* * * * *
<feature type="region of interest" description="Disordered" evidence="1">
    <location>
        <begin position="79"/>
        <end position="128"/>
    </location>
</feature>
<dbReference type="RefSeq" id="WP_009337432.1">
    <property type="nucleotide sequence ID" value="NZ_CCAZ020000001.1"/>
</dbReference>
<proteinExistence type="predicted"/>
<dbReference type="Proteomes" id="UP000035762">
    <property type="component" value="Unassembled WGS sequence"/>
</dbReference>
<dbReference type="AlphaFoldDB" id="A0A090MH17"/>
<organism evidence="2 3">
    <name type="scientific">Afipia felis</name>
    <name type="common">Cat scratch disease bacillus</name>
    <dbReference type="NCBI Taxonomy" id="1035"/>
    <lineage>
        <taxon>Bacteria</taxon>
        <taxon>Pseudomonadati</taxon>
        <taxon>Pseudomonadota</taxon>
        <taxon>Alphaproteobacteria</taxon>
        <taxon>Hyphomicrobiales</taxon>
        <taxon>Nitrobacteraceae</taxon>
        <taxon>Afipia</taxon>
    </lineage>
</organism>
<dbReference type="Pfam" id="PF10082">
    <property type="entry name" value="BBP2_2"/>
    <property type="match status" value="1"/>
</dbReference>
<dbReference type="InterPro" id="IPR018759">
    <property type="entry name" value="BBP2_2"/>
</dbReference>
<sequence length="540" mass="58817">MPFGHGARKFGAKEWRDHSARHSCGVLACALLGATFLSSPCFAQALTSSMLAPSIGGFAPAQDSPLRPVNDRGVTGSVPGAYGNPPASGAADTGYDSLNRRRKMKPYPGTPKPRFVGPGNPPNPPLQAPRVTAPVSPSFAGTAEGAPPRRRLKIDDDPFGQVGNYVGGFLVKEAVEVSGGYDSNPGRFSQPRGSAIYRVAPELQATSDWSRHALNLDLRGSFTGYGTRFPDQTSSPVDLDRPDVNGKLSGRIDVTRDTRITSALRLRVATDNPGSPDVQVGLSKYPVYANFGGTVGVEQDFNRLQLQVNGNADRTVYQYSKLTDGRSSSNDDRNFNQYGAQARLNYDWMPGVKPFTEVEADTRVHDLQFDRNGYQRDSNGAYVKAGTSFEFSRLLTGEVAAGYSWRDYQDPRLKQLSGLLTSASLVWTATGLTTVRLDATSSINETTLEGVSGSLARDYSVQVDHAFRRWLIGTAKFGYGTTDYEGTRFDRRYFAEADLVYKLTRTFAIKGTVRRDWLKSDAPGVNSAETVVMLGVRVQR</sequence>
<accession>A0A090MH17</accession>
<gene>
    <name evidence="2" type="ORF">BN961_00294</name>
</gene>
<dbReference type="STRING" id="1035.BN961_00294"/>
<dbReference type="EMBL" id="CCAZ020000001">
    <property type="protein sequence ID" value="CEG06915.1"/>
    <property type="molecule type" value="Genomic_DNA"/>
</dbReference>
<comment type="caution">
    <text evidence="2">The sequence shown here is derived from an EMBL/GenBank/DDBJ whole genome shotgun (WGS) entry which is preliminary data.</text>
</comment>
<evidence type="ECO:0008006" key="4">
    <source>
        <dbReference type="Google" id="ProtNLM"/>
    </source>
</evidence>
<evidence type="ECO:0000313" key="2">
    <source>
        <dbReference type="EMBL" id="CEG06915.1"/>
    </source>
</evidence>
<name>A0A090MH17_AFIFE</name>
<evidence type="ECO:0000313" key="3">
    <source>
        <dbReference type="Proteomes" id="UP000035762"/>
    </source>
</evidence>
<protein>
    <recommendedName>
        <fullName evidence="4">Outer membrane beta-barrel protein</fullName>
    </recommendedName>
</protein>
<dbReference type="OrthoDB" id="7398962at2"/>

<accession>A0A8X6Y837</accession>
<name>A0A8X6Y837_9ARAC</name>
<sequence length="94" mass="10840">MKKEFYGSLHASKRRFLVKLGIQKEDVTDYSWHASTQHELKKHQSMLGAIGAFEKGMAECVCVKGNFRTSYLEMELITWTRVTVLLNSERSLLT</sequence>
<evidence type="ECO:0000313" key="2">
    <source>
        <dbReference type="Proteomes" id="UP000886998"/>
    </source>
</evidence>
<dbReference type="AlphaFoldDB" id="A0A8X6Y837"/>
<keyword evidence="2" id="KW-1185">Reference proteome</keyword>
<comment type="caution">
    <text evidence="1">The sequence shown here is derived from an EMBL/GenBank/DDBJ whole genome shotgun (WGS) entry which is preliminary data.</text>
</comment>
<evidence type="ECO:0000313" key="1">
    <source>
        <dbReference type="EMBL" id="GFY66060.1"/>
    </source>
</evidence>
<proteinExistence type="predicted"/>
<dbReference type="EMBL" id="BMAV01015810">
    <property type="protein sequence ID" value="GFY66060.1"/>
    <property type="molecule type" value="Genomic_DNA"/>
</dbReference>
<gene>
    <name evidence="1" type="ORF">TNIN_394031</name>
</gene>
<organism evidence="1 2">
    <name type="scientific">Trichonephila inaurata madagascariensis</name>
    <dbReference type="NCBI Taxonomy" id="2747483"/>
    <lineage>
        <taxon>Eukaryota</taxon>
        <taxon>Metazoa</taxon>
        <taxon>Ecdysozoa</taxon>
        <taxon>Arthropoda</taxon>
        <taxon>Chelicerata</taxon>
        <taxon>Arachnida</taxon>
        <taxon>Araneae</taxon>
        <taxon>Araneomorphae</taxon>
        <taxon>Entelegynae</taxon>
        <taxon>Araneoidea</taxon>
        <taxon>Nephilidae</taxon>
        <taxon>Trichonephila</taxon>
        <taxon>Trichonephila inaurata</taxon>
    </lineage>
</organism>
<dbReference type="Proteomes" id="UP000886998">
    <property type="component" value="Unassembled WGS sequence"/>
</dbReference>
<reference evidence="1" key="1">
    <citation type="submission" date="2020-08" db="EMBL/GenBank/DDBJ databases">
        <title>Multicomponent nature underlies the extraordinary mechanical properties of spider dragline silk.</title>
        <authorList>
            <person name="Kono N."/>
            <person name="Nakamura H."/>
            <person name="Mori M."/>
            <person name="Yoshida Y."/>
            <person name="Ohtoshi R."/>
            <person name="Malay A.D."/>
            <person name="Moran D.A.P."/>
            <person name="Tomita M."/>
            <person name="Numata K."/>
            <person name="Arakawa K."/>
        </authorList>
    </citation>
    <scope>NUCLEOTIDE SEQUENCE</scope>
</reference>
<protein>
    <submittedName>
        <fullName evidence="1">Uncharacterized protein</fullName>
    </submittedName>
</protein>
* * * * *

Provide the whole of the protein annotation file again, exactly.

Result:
<feature type="region of interest" description="Disordered" evidence="1">
    <location>
        <begin position="79"/>
        <end position="128"/>
    </location>
</feature>
<dbReference type="RefSeq" id="WP_009337432.1">
    <property type="nucleotide sequence ID" value="NZ_CCAZ020000001.1"/>
</dbReference>
<proteinExistence type="predicted"/>
<dbReference type="Proteomes" id="UP000035762">
    <property type="component" value="Unassembled WGS sequence"/>
</dbReference>
<dbReference type="AlphaFoldDB" id="A0A090MH17"/>
<organism evidence="2 3">
    <name type="scientific">Afipia felis</name>
    <name type="common">Cat scratch disease bacillus</name>
    <dbReference type="NCBI Taxonomy" id="1035"/>
    <lineage>
        <taxon>Bacteria</taxon>
        <taxon>Pseudomonadati</taxon>
        <taxon>Pseudomonadota</taxon>
        <taxon>Alphaproteobacteria</taxon>
        <taxon>Hyphomicrobiales</taxon>
        <taxon>Nitrobacteraceae</taxon>
        <taxon>Afipia</taxon>
    </lineage>
</organism>
<dbReference type="Pfam" id="PF10082">
    <property type="entry name" value="BBP2_2"/>
    <property type="match status" value="1"/>
</dbReference>
<dbReference type="InterPro" id="IPR018759">
    <property type="entry name" value="BBP2_2"/>
</dbReference>
<sequence length="540" mass="58817">MPFGHGARKFGAKEWRDHSARHSCGVLACALLGATFLSSPCFAQALTSSMLAPSIGGFAPAQDSPLRPVNDRGVTGSVPGAYGNPPASGAADTGYDSLNRRRKMKPYPGTPKPRFVGPGNPPNPPLQAPRVTAPVSPSFAGTAEGAPPRRRLKIDDDPFGQVGNYVGGFLVKEAVEVSGGYDSNPGRFSQPRGSAIYRVAPELQATSDWSRHALNLDLRGSFTGYGTRFPDQTSSPVDLDRPDVNGKLSGRIDVTRDTRITSALRLRVATDNPGSPDVQVGLSKYPVYANFGGTVGVEQDFNRLQLQVNGNADRTVYQYSKLTDGRSSSNDDRNFNQYGAQARLNYDWMPGVKPFTEVEADTRVHDLQFDRNGYQRDSNGAYVKAGTSFEFSRLLTGEVAAGYSWRDYQDPRLKQLSGLLTSASLVWTATGLTTVRLDATSSINETTLEGVSGSLARDYSVQVDHAFRRWLIGTAKFGYGTTDYEGTRFDRRYFAEADLVYKLTRTFAIKGTVRRDWLKSDAPGVNSAETVVMLGVRVQR</sequence>
<accession>A0A090MH17</accession>
<gene>
    <name evidence="2" type="ORF">BN961_00294</name>
</gene>
<dbReference type="STRING" id="1035.BN961_00294"/>
<dbReference type="EMBL" id="CCAZ020000001">
    <property type="protein sequence ID" value="CEG06915.1"/>
    <property type="molecule type" value="Genomic_DNA"/>
</dbReference>
<comment type="caution">
    <text evidence="2">The sequence shown here is derived from an EMBL/GenBank/DDBJ whole genome shotgun (WGS) entry which is preliminary data.</text>
</comment>
<evidence type="ECO:0008006" key="4">
    <source>
        <dbReference type="Google" id="ProtNLM"/>
    </source>
</evidence>
<evidence type="ECO:0000313" key="2">
    <source>
        <dbReference type="EMBL" id="CEG06915.1"/>
    </source>
</evidence>
<name>A0A090MH17_AFIFE</name>
<evidence type="ECO:0000313" key="3">
    <source>
        <dbReference type="Proteomes" id="UP000035762"/>
    </source>
</evidence>
<protein>
    <recommendedName>
        <fullName evidence="4">Outer membrane beta-barrel protein</fullName>
    </recommendedName>
</protein>
<dbReference type="OrthoDB" id="7398962at2"/>

<accession>A0A8X6Y837</accession>
<name>A0A8X6Y837_9ARAC</name>
<sequence length="94" mass="10840">MKKEFYGSLHASKRRFLVKLGIQKEDVTDYSWHASTQHELKKHQSMLGAIGAFEKGMAECVCVKGNFRTSYLEMELITWTRVTVLLNSERSLLT</sequence>
<evidence type="ECO:0000313" key="2">
    <source>
        <dbReference type="Proteomes" id="UP000886998"/>
    </source>
</evidence>
<dbReference type="AlphaFoldDB" id="A0A8X6Y837"/>
<keyword evidence="2" id="KW-1185">Reference proteome</keyword>
<comment type="caution">
    <text evidence="1">The sequence shown here is derived from an EMBL/GenBank/DDBJ whole genome shotgun (WGS) entry which is preliminary data.</text>
</comment>
<evidence type="ECO:0000313" key="1">
    <source>
        <dbReference type="EMBL" id="GFY66060.1"/>
    </source>
</evidence>
<proteinExistence type="predicted"/>
<dbReference type="EMBL" id="BMAV01015810">
    <property type="protein sequence ID" value="GFY66060.1"/>
    <property type="molecule type" value="Genomic_DNA"/>
</dbReference>
<gene>
    <name evidence="1" type="ORF">TNIN_394031</name>
</gene>
<organism evidence="1 2">
    <name type="scientific">Trichonephila inaurata madagascariensis</name>
    <dbReference type="NCBI Taxonomy" id="2747483"/>
    <lineage>
        <taxon>Eukaryota</taxon>
        <taxon>Metazoa</taxon>
        <taxon>Ecdysozoa</taxon>
        <taxon>Arthropoda</taxon>
        <taxon>Chelicerata</taxon>
        <taxon>Arachnida</taxon>
        <taxon>Araneae</taxon>
        <taxon>Araneomorphae</taxon>
        <taxon>Entelegynae</taxon>
        <taxon>Araneoidea</taxon>
        <taxon>Nephilidae</taxon>
        <taxon>Trichonephila</taxon>
        <taxon>Trichonephila inaurata</taxon>
    </lineage>
</organism>
<dbReference type="Proteomes" id="UP000886998">
    <property type="component" value="Unassembled WGS sequence"/>
</dbReference>
<reference evidence="1" key="1">
    <citation type="submission" date="2020-08" db="EMBL/GenBank/DDBJ databases">
        <title>Multicomponent nature underlies the extraordinary mechanical properties of spider dragline silk.</title>
        <authorList>
            <person name="Kono N."/>
            <person name="Nakamura H."/>
            <person name="Mori M."/>
            <person name="Yoshida Y."/>
            <person name="Ohtoshi R."/>
            <person name="Malay A.D."/>
            <person name="Moran D.A.P."/>
            <person name="Tomita M."/>
            <person name="Numata K."/>
            <person name="Arakawa K."/>
        </authorList>
    </citation>
    <scope>NUCLEOTIDE SEQUENCE</scope>
</reference>
<protein>
    <submittedName>
        <fullName evidence="1">Uncharacterized protein</fullName>
    </submittedName>
</protein>